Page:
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IEEE UFFC WIE Committee Member, Ferroelectrics
HONG WANG is a Chair Professor, Associate Dean for Research of College of Engineering at Southern University of Science and Technology since the fall of 2017. Before that she was s professor at Xi’an Jiaotong University. She has received several awards from the Ministry of Education of China, and the Government of Shaanxi Province of China. Her research interests include dielectric materials, multifunctional composites, dielectric measurements. She has developed a series of novel dielectric ceramics with ultra-low sintering temperatures for Low Temperature Cofired Ceramics (LTCC) devices, multifunctional microwave composites with unique magnetic and electric properties, scalable nanocomposites for energy storage and electronic package applications. She is the member of Administrative Board of The Chinese Ceramic Society, IEEE Women-in-Engineering (WIE) Chair for Ferroelectrics.
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IEEE UFFC WIE Committee Member, Frequency Control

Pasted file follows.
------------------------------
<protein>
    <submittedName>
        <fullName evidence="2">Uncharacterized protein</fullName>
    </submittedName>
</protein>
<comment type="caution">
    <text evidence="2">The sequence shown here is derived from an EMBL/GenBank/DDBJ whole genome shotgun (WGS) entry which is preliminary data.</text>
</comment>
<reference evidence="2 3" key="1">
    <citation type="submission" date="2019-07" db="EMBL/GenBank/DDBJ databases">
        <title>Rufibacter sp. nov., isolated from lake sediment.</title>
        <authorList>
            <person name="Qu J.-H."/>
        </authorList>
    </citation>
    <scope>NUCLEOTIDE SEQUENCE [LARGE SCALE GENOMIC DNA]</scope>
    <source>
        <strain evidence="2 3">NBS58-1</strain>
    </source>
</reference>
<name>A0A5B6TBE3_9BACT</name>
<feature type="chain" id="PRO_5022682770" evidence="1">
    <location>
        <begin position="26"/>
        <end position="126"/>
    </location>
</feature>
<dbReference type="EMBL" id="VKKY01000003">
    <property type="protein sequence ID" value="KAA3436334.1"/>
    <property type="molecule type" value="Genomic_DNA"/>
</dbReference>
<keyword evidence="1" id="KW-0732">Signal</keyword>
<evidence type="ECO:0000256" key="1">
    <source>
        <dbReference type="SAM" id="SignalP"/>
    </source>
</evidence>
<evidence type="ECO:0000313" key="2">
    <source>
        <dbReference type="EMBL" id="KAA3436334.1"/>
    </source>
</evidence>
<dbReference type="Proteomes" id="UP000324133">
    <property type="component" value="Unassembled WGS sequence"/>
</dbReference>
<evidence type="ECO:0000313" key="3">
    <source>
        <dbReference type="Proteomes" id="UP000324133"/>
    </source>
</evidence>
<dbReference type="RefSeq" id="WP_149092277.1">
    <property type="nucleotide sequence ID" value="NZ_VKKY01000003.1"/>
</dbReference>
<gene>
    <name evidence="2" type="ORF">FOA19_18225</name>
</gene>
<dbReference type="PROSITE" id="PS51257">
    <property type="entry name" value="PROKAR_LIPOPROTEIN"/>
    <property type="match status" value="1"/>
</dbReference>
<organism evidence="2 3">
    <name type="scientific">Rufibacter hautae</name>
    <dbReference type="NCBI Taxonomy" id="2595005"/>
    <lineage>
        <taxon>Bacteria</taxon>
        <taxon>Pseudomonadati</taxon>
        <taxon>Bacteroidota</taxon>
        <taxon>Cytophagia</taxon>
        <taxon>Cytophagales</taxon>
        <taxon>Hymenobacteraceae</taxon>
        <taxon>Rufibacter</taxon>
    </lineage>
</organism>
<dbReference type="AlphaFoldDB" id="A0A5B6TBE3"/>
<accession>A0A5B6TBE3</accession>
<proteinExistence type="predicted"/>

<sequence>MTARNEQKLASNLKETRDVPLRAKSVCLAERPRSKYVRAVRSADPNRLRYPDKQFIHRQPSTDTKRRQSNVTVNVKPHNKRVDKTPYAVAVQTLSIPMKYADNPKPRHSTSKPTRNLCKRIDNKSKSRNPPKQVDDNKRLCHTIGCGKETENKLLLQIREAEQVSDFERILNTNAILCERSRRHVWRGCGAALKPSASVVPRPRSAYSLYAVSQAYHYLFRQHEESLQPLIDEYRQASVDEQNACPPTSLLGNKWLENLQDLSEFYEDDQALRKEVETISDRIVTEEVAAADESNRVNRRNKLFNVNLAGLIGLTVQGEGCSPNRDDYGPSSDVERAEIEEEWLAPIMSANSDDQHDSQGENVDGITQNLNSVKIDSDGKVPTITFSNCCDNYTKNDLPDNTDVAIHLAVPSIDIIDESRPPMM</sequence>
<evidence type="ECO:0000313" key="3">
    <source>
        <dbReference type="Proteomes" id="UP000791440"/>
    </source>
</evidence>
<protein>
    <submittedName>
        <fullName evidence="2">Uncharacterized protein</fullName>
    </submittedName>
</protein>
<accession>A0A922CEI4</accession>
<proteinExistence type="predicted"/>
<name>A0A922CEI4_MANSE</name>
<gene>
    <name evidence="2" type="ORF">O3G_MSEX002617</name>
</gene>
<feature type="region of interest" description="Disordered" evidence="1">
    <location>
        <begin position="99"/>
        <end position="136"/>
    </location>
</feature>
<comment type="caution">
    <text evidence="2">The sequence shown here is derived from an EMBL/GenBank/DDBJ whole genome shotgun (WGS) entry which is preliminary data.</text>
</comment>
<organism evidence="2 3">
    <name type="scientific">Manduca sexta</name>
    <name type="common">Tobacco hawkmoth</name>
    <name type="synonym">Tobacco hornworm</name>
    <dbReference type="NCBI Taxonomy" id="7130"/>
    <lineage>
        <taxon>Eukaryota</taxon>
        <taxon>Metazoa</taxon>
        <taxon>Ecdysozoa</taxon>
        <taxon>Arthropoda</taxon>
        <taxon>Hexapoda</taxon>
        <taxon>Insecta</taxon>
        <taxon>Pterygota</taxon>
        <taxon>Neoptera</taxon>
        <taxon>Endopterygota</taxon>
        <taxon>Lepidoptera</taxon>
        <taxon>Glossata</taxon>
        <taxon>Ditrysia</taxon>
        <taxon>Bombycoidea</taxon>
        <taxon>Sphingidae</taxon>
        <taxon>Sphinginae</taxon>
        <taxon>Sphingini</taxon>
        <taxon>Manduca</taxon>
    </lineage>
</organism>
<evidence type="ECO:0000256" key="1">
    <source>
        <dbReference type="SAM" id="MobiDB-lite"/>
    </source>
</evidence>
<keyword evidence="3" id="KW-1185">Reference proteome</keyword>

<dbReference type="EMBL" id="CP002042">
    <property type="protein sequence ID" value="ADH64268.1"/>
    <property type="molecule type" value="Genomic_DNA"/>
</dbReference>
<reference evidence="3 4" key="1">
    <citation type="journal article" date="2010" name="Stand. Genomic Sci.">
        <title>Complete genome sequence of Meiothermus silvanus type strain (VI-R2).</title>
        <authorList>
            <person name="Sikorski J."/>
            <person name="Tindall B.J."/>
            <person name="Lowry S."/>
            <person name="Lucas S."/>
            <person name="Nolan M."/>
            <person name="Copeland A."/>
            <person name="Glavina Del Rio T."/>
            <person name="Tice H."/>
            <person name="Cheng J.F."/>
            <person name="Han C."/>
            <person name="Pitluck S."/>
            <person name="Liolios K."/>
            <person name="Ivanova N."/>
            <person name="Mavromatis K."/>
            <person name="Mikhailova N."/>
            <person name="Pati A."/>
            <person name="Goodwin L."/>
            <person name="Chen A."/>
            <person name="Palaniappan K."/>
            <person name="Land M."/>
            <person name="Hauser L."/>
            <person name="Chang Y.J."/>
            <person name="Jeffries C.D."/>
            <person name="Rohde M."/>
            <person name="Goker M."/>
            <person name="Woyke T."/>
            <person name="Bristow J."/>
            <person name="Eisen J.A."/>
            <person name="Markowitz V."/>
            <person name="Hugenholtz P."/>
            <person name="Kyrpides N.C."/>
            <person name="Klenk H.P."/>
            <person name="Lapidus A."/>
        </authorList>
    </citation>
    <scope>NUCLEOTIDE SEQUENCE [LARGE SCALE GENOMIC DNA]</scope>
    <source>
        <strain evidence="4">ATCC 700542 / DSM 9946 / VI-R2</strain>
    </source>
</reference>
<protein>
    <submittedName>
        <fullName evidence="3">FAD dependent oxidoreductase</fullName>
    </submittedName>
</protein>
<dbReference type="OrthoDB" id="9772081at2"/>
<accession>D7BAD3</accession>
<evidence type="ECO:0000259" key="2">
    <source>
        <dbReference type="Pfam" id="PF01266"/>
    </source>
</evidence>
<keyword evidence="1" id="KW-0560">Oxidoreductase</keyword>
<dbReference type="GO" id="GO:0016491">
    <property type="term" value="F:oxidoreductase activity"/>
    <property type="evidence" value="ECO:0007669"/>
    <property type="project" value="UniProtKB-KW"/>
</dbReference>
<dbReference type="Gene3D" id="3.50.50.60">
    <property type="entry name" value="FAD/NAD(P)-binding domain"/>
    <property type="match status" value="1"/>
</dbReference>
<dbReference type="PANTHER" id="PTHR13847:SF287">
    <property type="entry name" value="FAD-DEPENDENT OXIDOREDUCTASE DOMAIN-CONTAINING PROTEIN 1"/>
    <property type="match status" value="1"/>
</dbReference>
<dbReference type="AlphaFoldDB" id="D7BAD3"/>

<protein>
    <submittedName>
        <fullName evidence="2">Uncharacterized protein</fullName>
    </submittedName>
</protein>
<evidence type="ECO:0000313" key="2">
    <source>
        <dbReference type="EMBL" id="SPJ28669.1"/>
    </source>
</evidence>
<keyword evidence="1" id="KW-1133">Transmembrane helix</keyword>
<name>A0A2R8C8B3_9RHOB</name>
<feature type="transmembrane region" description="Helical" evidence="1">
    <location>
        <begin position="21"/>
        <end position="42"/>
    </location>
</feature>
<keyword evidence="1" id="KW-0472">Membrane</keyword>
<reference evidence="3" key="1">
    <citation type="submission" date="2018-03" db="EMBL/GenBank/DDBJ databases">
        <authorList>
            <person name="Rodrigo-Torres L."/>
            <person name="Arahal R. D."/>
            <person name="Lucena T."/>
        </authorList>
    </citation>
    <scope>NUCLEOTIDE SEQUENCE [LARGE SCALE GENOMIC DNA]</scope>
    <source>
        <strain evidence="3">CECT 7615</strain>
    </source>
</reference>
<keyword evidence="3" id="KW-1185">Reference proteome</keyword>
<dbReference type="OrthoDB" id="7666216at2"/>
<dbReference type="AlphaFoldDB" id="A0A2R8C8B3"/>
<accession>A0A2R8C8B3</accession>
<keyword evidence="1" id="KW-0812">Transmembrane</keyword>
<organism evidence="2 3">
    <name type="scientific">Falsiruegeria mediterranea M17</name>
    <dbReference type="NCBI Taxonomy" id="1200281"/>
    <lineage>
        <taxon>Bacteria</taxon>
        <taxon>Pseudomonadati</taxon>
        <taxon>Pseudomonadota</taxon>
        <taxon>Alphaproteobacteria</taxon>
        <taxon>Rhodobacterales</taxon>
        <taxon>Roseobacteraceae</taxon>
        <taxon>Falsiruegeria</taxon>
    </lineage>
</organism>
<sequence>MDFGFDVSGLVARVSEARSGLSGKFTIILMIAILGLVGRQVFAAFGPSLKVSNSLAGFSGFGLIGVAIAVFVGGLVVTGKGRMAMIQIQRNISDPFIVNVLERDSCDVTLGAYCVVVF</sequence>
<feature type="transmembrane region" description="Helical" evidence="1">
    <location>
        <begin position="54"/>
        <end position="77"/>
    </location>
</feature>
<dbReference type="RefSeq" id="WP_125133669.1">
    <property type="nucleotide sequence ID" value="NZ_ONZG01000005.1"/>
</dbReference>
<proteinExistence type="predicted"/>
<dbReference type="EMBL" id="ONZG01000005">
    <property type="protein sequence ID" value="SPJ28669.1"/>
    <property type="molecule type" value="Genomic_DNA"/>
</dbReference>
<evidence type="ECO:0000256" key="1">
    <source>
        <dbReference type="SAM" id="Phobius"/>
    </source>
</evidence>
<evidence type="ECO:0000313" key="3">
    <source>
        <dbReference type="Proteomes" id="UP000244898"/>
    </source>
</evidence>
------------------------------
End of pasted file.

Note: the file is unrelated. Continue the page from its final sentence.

Sarah Bedair has been a Staff Researcher in the Power Sciences Branch at the US Army Research Laboratory (ARL) since June 2009 and is currently the team leader for the Microsystems Power Components Team. Her current research interests include the modeling and fabrication of MEMS-based power devices, specifically for single-chip-scale power conversion and RF electronics. She has contributed to more than 60 research publications and is co-inventor on eight patents / patent applications. She received the B.S. degree in applied sciences & computer engineering from the University of North Carolina-Chapel Hill. She also received her Ph.D. and M.S. degrees in electrical and computer engineering from the Carnegie Mellon University, Pittsburgh, USA, in 2004 and 2008. She spent one year (August 2008-June 2009) as an Oak Ridge Associated University Post-Doctoral Fellow at ARL. Dr. Bedair has been the recipient of fellowships and awards in academics and research. These include the Phillip and Marsha Dowd-Institute for Complex Engineered Systems Fellowship and the James D. Crawford Award at UNC-Chapel Hill. She was also the recipient of the 2010 Excellence in Federal Career-Technical and Scientific Rookie of the Year Award and the 2009 Department of the Army Research and Development Achievement Award.